We Asked an Expert to Debunk 4 Common Anti-Ageing Skincare Myths

Fact: There are a lot of myths floating around when it comes to ageing, and 'anti-ageing' skin care.

Some of it comes down to confusion. And fear-based marketing. And a lack of understanding around exactly what anti-ageing skincare products can (and definitely can't) do.

This is why we wanted to get an expert to debunk some popular anti-ageing myths. Not because there's anything wrong with ageing, but because it's a common skin concern a lot of people Google.

You can find out more on this topic by listening to the Week 12 episode of Skincare School the podcast below (or keep scrolling for the quick version).

What Happens To Skin With Age.

Firstly, it's important to be super clear - everyone will age.

Even though sections of society see looking 'older' as one of the worst things that can happen to a person (even more so if you're a woman), ageing is a normal function of the body.

That said, there are two main types of skin ageing: intrinsic (chronological) and extrinsic (environmental).

1. Intrinsic (chronological) ageing:

  • Intrinsic ageing signs include fine lines, wrinkles, loss of elasticity, drier skin and less resilient skin.

  • These are unavoidable because as your body gets older, it changes and that gets reflected in the skin.

  • Think of collagen and elastin as the padding and springs of your skin 'mattress'. As we age, the padding fades and the springs weaken, so the mattress isn't as bouncy.

  • One of the big contributors is accumulated free radical damage (free radicals = reactive substances our bodies make that bash into your skin cells and cause damage).

  • Changes in hormonal, immune and repair systems can contribute.

2. Extrinsic (environmental) ageing:

  • The older you are, the more exposure you've had to the environment.

  • Sun damage makes up a large part of environmental ageing and can result in age spots and hyperpigmentation, as well as deeper wrinkles.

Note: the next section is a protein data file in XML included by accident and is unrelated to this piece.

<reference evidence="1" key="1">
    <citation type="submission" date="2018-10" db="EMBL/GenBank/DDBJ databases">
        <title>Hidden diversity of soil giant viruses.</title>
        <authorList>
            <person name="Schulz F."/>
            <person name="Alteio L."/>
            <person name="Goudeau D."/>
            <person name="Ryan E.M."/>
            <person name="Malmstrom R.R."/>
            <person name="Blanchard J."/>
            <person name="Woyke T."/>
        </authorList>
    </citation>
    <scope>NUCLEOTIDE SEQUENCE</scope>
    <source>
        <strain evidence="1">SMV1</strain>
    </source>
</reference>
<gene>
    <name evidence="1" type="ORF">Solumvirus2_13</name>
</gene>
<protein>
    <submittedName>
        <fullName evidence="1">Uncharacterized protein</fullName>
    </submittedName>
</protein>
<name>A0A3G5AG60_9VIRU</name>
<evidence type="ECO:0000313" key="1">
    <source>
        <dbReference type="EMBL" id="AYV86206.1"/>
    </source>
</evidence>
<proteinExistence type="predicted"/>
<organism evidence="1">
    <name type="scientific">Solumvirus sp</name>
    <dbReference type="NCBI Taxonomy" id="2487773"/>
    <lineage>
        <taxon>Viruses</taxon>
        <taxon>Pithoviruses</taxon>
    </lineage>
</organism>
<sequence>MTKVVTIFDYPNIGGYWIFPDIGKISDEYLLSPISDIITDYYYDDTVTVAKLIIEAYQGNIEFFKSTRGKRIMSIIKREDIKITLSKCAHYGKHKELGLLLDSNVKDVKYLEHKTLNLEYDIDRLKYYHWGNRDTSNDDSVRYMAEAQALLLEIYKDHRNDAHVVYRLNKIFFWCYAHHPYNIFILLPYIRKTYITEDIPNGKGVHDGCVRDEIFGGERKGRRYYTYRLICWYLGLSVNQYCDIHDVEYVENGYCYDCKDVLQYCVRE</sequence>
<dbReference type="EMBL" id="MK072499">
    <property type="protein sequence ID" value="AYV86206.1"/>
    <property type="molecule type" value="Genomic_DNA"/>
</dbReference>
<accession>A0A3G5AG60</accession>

• Other contributing factors include smoking and pollution.

You can learn more about how sun damage can affect the skin in this YouTube video below.

Now, onto busting these anti-ageing myths with Skincare School co-host, Dr. Michelle Wong from Lab Muffin Beauty Science.

1. All ‘Anti-Ageing’ Products Are Created Equal.

Why this is false:

"Straight up, this is a no. There's a huge spectrum of what can be classified as an 'anti-ageing' product. For example, your skin produces less oil as you get older, so just by putting on a moisturiser, you can reduce the appearance of fine lines and wrinkles temporarily by plumping up the skin. Obviously, that's not going to last very long - it's just a moisturiser - but that would be enough to make an anti-ageing claim."

"In general, look for good clinical evidence from brands that have tested their products on actual humans, and good 'active' ingredients that can do what the product claims it can do."

You can learn more about anti-ageing skincare ingredients in our YouTube video below.

2. You Can Be Too Young to Start Using Anti-Ageing Products.

Why this is false:

"Generally speaking, you might want to start looking at anti-ageing products in your late 20s or early 30s. But microscopic skin damage can happen years before you actually see it. Over time, it adds up."

"I don't think you can really be 'too young' for anti-ageing products because of lot of those ingredients have more than one use. For example, retinoids are really great for acne and anti-ageing. But the one product you can't possibly be too young to use is sunscreen."

3. Everyone Should Be Using An Eye Cream.

Why this is false:

"I don't think eye creams are necessary [for everyone] because there aren't any anti-ageing ingredients for around the eye area that can't be used elsewhere on the face. You can carefully spread the rest of your anti-ageing products up around the eyes to target fine lines."

"That said, ingredients formulated in eye creams can be a bit lighter and gentler, because the skin around your eyes is thinner than the rest of your face. This means it's more easily irritated and prone to milia (a white bump that forms when keratin gets blocked in the pore, and can only be extracted by a skin professional). Eye creams can also just feel nicer to use, if you have the budget."

4. You Can Achieve the Same Results as Botox or Filler By Using Skin Care.

Why this is false:

"Changes in muscle tone, bone structure and how fat is distributed on your face are a part of ageing, and skin care can only do so much. This is when you might look at surgery or more invasive professional treatments like Botox and filler."

"Botox is an injection you can get that kills some of the nerves in the skin. The muscle stops contracting, and you can reduce the appearance of wrinkles like frown lines and crow's feet around the eyes caused from facial expressions. Fillers are injected under the skin to increase volume (to fill out the mattress padding)."

"Some products can have a temporary 'freezing' effect on the skin, but skin care products can't actually get that deep into the skin, and they won't have such a dramatic result as an invasive option."

In other words, if a skincare product says it can actually do what Botox can, don't believe it.

Want to find out more about ageing and anti-ageing ingredients? Check out this content below:

Head to our Skincare School content hub for more episodes, articles and info on Skincare School the podcast!

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